Some things you shouldn’t skimp on; instead, you should pimp on. If you’re webcamming, the camera is one of them.
The camera makes a big difference in webcamming. You can’t do business without it, and the built-in cam on your laptop isn’t gonna cut it if you’re trying to give fans a great show or stay comfortable in those pretty, yoga-like poses.
At the very least, you should have a good quality camera with settings software that makes it easy for you to learn to adjust light and exposure levels. And you should have a tripod or two, which will help give your stream steady quality and professional polish, plus give you more freedom to move around and get creative. Amazon has some inexpensive tripods worth taking a look at.
But with so many choices, how do you know which webcam will give you the best bang for the buck?
There are lots of Top Ten lists to check out, but remember to look at more recent lists so you’re looking at the most current equipment. Consumer Reports, considered the standard for rating all types of products, is a subscription site, but if it’s worth $6.95 to you for a month (and they will try to auto-renew you), you can start there. Consumer Reports provides all sorts of helpful information, including product specs, comparisons and impartial reviews.
Other lists are readily available online, including Top Ten Reviews, which gets props from people in the know. Don’t forget to check consumer reviews on Amazon — and while you’re there, create an Amazon wish list and add a new, high-end camera. One of your fans just might gift it to you, and then all of your fans will be able to see you even better.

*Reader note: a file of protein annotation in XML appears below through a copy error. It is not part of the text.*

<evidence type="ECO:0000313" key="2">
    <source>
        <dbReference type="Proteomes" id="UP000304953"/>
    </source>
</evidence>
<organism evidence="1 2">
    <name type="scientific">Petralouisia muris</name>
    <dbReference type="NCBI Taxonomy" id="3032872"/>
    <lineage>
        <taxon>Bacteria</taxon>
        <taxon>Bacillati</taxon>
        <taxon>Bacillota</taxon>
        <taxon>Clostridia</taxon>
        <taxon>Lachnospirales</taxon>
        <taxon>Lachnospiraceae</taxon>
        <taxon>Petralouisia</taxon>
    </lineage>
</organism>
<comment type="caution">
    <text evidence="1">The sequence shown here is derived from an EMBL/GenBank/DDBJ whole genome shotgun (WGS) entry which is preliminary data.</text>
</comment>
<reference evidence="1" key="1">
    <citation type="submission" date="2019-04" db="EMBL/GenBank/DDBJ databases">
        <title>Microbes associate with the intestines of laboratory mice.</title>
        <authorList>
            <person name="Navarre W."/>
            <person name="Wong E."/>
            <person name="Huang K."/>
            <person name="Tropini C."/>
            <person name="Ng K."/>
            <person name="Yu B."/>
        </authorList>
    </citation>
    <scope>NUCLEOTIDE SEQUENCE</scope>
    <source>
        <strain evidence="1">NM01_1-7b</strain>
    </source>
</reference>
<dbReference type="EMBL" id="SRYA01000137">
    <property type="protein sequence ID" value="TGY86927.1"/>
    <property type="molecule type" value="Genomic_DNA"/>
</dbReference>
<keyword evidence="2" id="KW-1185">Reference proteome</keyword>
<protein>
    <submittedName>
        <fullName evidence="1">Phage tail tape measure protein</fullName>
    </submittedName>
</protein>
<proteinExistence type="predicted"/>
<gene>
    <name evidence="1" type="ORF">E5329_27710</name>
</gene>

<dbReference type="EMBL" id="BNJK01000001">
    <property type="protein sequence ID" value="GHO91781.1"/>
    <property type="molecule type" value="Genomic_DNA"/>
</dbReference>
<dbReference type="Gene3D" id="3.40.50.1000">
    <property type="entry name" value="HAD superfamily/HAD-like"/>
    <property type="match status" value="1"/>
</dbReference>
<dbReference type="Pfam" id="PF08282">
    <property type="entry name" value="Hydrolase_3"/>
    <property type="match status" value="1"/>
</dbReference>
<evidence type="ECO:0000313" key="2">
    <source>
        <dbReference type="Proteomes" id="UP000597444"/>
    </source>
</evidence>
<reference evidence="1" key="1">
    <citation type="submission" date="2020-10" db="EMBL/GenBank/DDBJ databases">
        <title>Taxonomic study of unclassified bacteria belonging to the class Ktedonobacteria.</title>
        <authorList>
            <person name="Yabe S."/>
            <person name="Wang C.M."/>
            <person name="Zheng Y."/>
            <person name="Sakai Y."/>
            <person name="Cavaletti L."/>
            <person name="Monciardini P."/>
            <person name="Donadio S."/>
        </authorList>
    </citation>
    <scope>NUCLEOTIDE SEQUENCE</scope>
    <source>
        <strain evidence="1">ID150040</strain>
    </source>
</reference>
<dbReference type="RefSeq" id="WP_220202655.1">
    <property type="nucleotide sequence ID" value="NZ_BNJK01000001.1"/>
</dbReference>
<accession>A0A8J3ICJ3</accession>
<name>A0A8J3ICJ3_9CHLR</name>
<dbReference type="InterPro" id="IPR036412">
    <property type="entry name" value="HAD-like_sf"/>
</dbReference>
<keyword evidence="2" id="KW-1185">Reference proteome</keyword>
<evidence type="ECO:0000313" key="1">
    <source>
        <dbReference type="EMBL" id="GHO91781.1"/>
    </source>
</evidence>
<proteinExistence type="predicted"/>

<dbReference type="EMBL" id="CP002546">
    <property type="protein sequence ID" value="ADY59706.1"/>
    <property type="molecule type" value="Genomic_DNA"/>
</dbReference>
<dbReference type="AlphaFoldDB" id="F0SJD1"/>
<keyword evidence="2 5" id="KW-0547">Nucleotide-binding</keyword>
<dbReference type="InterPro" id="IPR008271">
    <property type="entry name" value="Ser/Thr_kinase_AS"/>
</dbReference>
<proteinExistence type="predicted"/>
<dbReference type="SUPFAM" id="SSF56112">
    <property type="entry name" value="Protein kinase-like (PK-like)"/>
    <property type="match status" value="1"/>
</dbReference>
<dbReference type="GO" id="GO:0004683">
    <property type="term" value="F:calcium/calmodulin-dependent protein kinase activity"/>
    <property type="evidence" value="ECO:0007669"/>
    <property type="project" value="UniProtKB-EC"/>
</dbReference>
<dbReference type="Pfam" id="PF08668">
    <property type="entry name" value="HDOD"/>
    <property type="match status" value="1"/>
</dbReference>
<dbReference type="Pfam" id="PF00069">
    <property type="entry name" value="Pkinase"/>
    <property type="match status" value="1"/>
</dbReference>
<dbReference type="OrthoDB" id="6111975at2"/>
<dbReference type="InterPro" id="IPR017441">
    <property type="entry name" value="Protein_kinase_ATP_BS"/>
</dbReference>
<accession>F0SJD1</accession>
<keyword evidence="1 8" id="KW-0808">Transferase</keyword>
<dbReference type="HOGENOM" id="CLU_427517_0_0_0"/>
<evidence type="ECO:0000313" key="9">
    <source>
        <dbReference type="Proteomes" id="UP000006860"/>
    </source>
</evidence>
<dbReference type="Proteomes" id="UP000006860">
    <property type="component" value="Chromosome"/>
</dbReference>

On Amazon’s bestselling webcam list right now, seven of the top 10 cameras are manufactured by Logitech, a consumer brand popular with webcammers, vloggers and gamers. At the top of the list: Logitech’s HD Pro C920 ($67.99), which comes with the latest version of Skype and other supported video-calling clients (FaceTime) built in. The product is able to record video in full HD (up to 1920 x 1080 pixels) on PC or Mac.
Tech hardware vlogger Andy Slye gives an in-depth analysis and demo of the HD Pro C920 and, like other reviewers, recommends an external microphone for improved sound quality. But in terms of video and images, the C920 is popular for HD quality at under $100.
Of course, lighting makes a huge difference in image quality, so once you decide on a lighting set, it’s back to the camera’s settings to adjust levels. Don’t leave the settings on default. If you’re using Skype or other video-calling platforms, connect with a friend and have them evaluate your onscreen look. Here, Make Knowledge Free demonstrates how to adjust levels for the HD Pro C920. Demonstrations for other camera models are all over YouTube.
By the way: Logitech didn’t pay us to pimp their cam, but a quick internet search yields plenty of positive reviews for the product. Lots of other choices exist, though. One that comes in at half the price of the C920 is the Genius Widecam F100 ($30.69). The product offers widescreen capabilities for video conferencing … or whatever else you can dream up. It also features manual focus, which some reviewers felt lukewarm about, but shouldn’t be a problem for cammers. Reportedly, the F100 gives great image quality on a budget, as well as being PC- and Mac-compatible.